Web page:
The most recent U.S. Public Health Service guidelines on donor’s kidneys with elevated risk refer to kidneys from donors whose tests for human immunodeficiency virus (HIV), hepatitis C virus (HCV), and hepatitis B virus (HBV) were negative but whose risk of exposure to the viruses was enhanced due to behavioral risk factors. The risk of HCV and HIV transmission from these donors is low (0.1-0.3%), and the risk of HBV transmission is <1.0%. Understanding the potential complications for recipients based on donor type is critical for providing the best treatment possible to these patients.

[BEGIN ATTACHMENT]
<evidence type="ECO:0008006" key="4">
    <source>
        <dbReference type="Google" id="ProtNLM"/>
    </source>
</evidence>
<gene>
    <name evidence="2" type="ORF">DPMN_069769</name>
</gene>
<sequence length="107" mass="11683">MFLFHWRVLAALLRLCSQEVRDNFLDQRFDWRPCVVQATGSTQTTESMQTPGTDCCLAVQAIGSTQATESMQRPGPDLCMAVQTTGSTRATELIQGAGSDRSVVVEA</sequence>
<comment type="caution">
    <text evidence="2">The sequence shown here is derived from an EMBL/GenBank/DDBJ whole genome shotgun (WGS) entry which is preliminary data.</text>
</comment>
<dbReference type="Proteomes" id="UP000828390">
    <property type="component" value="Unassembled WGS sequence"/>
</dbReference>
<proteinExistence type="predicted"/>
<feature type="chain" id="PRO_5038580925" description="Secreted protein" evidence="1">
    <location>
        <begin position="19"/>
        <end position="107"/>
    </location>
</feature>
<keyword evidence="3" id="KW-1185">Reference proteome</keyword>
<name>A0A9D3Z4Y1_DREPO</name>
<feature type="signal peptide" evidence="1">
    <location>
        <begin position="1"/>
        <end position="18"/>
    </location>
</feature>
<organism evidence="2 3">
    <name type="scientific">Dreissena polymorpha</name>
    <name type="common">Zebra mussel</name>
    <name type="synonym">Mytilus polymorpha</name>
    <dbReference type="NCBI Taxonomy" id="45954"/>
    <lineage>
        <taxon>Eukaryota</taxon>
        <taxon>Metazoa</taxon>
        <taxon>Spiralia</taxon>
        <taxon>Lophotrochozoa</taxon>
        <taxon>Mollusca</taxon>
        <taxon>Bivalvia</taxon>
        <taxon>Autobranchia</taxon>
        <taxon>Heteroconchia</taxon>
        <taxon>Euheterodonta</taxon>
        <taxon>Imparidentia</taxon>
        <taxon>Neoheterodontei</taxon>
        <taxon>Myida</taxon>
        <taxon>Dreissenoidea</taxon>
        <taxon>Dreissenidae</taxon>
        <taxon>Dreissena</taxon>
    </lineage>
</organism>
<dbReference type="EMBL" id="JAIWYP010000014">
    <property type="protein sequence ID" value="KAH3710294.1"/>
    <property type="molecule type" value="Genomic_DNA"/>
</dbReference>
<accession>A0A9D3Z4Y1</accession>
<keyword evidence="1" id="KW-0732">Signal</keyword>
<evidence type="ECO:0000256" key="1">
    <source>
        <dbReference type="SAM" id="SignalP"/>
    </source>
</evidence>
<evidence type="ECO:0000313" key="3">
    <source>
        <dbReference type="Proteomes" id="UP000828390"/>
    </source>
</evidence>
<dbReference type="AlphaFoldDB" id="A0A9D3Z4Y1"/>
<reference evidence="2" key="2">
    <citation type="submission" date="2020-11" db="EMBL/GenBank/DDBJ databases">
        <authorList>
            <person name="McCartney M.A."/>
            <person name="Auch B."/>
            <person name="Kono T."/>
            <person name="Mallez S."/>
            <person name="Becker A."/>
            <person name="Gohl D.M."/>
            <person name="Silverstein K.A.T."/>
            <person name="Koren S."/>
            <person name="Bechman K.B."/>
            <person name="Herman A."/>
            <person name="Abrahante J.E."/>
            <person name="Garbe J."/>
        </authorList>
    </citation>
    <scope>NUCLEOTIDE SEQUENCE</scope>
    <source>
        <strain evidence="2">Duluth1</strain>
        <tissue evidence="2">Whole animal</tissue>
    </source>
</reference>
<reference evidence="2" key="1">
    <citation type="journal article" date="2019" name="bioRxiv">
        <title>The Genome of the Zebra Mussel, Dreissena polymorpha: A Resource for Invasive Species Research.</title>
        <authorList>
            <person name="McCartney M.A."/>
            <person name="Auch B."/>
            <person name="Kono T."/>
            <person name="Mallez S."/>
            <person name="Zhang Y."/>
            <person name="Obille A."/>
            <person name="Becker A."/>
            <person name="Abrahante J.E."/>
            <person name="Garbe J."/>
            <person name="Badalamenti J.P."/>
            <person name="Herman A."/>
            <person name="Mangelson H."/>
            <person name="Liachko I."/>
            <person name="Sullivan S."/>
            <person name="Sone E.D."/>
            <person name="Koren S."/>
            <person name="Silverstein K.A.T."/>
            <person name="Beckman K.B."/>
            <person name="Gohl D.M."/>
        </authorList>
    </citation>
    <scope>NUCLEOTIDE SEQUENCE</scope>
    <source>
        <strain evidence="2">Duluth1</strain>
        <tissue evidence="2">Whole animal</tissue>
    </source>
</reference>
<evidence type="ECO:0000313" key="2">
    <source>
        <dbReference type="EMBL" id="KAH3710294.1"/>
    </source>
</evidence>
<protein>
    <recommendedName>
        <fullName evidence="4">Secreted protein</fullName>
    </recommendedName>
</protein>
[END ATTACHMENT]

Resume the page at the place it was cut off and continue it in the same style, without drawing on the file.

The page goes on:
Urinary tract infection (UTI) is a pathological invasion of the urothelium defined by clinically specific signs and symptoms as well as an inflammatory response triggered by an infectious pathogen (especially bacterial agents and Candida species). Urinary tract infections are the most important and prevalent infection in adults, and the most common pathological condition in patients undergoing kidney transplantation (KTx), with a much greater prevalence in these patients than in the general population.[38-40] These infections not only have a negative impact on patient well-being, but they also increase the risk of further complications in patients undergoing organ transplantation, particularly with regard to potential drug interactions, the development of resistant bacteria, and the potential impact on severe sepsis, long-term graft survival, and even death.[40,42,43] Even a minor amount of UTI in the post-transplant period can result in a reduction in graft function as determined by the glomerular filtration rate (GFR). Therefore, UTI prevention and early detection are critical to reducing the risk of life-threatening complications and graft loss. The true impact of UTIs in this context, however, is still being contested, and certain aspects, such as morbidity and mortality from UTIs, remain contentious. After a KTx, UTIs might appear as symptomatic infections or as asymptomatic bacteriuria. Asymptomatic bacteriuria is defined as the presence of more than >105 bacteria colony-forming units per milliliter (CFU/mL) in a urine culture with no local or systemic symptoms. Symptomatic UTI is characterized as either uncomplicated (with local urinary symptoms such as dysuria and urgency but the presence of >105 CFU/mL without systemic symptoms) or if urinary symptoms are associated with systemic symptoms (allograft pain, fever, chills).[40,44,47] The European Association of Urology has traditionally proposed a classification based on the severity of UTIs that distinguishes six different degrees of infection severity [cystitis, mild-to-moderate pyelonephritis, severe pyelonephritis, systemic inflammatory response syndrome (SIRS), severe urosepsis, and uroseptic shock]. The general consensus is that all transplant recipients with asymptomatic bacteriuria should be treated within the first three months after transplantation, even though UTI may not be clinically specific since acute pyelonephritis (APN) can develop into a risk for bacteremia, urosepsis, and allograft rejection. The initial treatment of empirical antibiotics should be followed by a specific course of antibiotics based on the pathogen and sensitivity pattern detected in the urine culture. Uncomplicated UTIs can be treated as an outpatient, and common antibiotic regimens include ciprofloxacin 250 mg twice daily, levofloxacin 500 mg once a day, amoxicillin 500 mg three times a day, and nitrofurantoin 100 mg orally twice daily. The duration of medication should be varied based on the patient's characteristics and the time of transplantation (10-14 days after transplantation, 5-7 days after six months), and the dosage should be adjusted in patients with impaired graft function. For the risk of APN or other complications, the graft requires hospitalization and intravenous (IV) therapy, which comprises both Gram-negative and Gram-positive organisms based on function (piperacillin-tazobactam 4.5 g IV every 6 hours, meropenem 1 g IV every 8 hours, cefepime 1 g IV every 8 hours). Urine culture samples should be taken before beginning empirical antibiotic treatment in uncomplicated UTI, and appropriate treatment should be initiated based on the results of the treatment urine culture. There is no agreement on the ideal period, and general recommendations advocate treating all patients with complicated UTIs for 14-21 days, and then switching to oral medication after the symptoms have resolved. Patients experiencing relapses or recurrent UTIs (three or more attacks in a year) should be assessed for potential predisposing factors (structural and functional abnormalities of the urinary tract), and treatment duration may be extended (up to three months). In other circumstances, patients can switch to prophylactic antibiotics after only a brief duration of antibiotic therapy.[40,48,49] Due to the possibility of substantial graft and patient complications, the majority of patients get treatment. Despite this, some research warns against using this strategy unless the patient has a urological or neutropenic condition. Fluconazole is the preferred medication; however, the dosage of 200-400 mg is taken orally daily and calcineurin inhibitors may need to be adjusted after 14 days. Due to the restricted urine concentrations, lipid formulations should not be used for amphotericin B (0.3-1 mg/kg/day IV) nephrotoxicity. Alternative treatments (flucytosine, voriconazole, echinocandins) may be considered in specific cases, particularly in the treatment of transplant pyelonephritis. Guidelines classify UTIs as sporadic (fewer than three attacks per year) or recurrent (more than three attacks per year) based on the frequency of symptoms.[40,51]